Opinion

The first year of teaching doesn’t have to feel like a fraternity hazing

How prep programs can support those who want to immediately lead their classrooms

My son has Asperger’s and wants to attend a rigorous college— why shouldn’t he?

The system is not set up for kids who have both an intellectual disability and a sharp intellect

From Brown v. Board to Cleveland, Mississippi, a history fraught with injustice

Jennifer Riley-Collins is the executive director of the ACLU of Mississippi. May 17th marked the 62nd anniversary of Brown v. Board of Education, the landmark case that…

Who will help teachers rescue the 800 million people who can’t read or write?

The kind of leadership that can end the world’s stubborn illiteracy crisis

American colleges need to end admissions “Hunger Games” and take a page from the U.K. playbook instead

Limiting applications makes the process fair, says one N.J. high school student

How efforts to recruit black professors rob poorer colleges of diversity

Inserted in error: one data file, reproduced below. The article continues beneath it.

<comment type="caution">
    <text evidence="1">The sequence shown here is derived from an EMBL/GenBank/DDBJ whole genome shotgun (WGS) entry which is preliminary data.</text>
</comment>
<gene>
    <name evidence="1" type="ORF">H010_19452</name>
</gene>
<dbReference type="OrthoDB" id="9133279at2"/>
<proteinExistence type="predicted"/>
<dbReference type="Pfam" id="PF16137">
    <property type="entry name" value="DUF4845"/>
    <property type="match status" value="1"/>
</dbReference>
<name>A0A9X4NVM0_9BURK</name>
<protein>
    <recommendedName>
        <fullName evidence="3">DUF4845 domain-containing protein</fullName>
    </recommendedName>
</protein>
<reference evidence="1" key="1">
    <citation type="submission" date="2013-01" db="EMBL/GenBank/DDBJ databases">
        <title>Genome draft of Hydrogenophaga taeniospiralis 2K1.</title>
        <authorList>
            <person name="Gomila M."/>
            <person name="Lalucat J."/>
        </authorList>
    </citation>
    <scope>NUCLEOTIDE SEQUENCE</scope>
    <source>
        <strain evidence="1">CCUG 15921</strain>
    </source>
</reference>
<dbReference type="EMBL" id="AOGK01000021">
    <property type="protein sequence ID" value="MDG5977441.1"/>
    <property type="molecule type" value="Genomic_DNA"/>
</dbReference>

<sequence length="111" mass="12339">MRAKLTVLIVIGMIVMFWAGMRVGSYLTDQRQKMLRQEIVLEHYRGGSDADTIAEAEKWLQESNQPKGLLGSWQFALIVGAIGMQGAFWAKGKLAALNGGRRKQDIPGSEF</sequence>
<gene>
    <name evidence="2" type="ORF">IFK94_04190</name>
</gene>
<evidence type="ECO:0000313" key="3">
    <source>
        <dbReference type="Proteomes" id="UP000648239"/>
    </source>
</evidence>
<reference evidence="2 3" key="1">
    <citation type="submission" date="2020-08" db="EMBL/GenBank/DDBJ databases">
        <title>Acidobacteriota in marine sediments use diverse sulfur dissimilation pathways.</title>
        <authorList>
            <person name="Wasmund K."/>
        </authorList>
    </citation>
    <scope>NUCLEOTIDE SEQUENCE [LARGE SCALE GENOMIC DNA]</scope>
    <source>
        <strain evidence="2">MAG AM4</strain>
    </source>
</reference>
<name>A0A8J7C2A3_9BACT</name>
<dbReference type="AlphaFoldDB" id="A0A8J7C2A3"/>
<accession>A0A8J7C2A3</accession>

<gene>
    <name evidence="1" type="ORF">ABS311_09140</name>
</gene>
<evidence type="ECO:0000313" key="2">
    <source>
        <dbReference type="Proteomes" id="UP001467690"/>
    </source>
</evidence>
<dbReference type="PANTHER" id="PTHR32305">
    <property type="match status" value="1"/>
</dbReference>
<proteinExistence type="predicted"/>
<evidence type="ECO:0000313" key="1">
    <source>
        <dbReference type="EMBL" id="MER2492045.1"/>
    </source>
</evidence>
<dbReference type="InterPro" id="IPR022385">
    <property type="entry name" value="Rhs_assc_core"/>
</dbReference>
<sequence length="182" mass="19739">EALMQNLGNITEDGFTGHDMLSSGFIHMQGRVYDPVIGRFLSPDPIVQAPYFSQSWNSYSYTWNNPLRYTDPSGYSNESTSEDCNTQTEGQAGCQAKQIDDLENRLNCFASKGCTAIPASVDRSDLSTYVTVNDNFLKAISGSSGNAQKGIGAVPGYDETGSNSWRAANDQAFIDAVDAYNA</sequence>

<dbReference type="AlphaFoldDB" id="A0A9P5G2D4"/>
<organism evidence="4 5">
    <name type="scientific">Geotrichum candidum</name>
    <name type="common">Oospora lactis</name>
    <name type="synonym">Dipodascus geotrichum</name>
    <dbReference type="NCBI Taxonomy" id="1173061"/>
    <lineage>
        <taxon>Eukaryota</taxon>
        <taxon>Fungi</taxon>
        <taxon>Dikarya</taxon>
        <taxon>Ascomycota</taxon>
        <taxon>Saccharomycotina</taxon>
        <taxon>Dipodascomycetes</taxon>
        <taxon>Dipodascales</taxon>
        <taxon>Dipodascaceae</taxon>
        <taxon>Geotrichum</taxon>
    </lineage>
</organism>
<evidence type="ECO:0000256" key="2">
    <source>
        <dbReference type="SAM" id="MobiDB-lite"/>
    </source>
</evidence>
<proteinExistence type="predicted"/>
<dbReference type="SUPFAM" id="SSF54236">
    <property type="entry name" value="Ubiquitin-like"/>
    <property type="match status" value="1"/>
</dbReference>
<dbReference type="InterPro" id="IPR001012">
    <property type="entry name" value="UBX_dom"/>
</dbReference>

Student unrest over the educational experience of black students has led several universities to start searching for faculty who look more like the students they teach. It’s a step that…

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Eliminating “have” and “have not” categories on the Iowa prairie and beyond

Why we must build a culture of self-examination and accountability for the liberal arts

Summit Public Schools personalizes instruction with technology so teachers can work with students individually and in small groups.

Taking the correct temperature of blended learning

Julia Freeland Fisher is the director of education research at the Clayton Christensen Institute. The National Education Policy Center (NEPC) released a report last week warning…

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